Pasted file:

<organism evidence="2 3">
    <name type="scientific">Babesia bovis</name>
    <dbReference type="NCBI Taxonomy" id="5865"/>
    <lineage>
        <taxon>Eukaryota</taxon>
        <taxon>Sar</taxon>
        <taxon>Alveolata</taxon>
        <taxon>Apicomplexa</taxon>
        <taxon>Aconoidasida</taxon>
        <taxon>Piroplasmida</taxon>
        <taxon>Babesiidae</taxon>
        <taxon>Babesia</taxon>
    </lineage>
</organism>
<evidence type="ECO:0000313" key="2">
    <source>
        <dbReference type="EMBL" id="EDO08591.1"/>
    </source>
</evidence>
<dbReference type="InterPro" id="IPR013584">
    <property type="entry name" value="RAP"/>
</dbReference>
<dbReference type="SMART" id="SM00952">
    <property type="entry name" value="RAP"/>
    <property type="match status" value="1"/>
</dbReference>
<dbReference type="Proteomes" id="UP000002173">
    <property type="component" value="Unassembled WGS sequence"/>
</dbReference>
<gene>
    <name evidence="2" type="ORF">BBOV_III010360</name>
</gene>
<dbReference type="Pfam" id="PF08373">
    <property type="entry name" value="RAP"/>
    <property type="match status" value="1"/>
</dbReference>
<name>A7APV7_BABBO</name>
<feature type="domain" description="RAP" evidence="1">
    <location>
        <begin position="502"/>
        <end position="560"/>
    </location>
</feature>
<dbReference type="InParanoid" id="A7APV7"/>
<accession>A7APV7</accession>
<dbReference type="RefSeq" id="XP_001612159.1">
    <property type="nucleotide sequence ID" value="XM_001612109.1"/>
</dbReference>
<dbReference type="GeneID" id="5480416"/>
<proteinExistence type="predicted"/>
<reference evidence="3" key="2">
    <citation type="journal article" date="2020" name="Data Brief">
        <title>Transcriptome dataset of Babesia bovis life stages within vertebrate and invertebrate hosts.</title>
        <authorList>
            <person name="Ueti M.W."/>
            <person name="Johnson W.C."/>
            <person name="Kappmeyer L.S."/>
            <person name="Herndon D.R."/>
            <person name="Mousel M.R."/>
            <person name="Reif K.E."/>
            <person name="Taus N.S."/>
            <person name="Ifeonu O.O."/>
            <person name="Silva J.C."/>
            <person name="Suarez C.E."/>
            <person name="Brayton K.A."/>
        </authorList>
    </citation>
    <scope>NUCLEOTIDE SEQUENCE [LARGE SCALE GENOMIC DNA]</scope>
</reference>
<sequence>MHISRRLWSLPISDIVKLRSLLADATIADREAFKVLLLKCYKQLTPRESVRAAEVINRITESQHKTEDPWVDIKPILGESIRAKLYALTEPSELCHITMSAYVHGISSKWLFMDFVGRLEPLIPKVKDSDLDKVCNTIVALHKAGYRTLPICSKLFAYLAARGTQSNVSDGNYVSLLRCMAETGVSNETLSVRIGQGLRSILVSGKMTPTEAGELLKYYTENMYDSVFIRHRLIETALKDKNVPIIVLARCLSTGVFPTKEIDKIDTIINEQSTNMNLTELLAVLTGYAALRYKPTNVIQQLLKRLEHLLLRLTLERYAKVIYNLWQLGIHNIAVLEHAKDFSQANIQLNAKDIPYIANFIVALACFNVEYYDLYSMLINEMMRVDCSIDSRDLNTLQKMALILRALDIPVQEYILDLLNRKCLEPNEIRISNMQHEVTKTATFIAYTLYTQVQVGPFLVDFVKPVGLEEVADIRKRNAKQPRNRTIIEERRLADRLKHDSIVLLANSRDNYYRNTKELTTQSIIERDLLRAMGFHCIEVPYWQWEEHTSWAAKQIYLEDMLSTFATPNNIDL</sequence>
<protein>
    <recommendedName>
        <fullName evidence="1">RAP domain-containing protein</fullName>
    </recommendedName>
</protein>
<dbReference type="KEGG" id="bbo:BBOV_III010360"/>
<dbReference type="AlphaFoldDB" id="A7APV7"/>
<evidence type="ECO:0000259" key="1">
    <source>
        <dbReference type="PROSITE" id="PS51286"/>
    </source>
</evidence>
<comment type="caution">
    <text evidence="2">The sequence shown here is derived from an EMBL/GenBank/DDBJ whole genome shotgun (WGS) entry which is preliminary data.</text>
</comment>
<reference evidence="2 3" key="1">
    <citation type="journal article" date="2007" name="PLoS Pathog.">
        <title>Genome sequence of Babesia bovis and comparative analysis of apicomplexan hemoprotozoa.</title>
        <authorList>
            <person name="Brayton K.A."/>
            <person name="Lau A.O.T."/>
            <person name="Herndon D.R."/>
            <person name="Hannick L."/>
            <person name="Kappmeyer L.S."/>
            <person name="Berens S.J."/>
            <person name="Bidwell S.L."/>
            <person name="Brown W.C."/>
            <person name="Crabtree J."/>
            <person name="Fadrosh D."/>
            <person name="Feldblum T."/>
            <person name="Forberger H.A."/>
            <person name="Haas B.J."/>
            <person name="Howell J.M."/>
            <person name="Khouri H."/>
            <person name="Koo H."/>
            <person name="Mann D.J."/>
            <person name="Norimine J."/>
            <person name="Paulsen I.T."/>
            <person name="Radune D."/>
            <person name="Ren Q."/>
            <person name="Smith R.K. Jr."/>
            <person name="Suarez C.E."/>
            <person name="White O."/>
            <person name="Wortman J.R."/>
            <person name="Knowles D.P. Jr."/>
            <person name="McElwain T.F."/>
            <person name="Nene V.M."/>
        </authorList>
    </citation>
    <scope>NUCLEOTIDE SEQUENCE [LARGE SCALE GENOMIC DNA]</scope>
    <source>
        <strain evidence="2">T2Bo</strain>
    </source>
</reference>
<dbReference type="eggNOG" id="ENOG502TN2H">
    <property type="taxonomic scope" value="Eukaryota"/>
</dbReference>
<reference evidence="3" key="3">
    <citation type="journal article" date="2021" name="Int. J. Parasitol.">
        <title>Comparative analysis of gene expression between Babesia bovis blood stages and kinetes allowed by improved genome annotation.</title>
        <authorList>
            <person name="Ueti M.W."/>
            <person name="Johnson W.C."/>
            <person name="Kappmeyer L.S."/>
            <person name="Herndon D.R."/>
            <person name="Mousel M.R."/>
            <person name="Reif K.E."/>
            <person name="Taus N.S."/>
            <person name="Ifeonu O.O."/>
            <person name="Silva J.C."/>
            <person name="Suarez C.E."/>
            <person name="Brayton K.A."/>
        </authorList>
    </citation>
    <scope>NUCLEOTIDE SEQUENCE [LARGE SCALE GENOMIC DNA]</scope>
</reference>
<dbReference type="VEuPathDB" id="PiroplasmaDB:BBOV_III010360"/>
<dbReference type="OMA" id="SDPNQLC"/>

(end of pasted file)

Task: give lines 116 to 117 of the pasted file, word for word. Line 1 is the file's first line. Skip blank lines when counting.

            <person name="McElwain T.F."/>
            <person name="Nene V.M."/>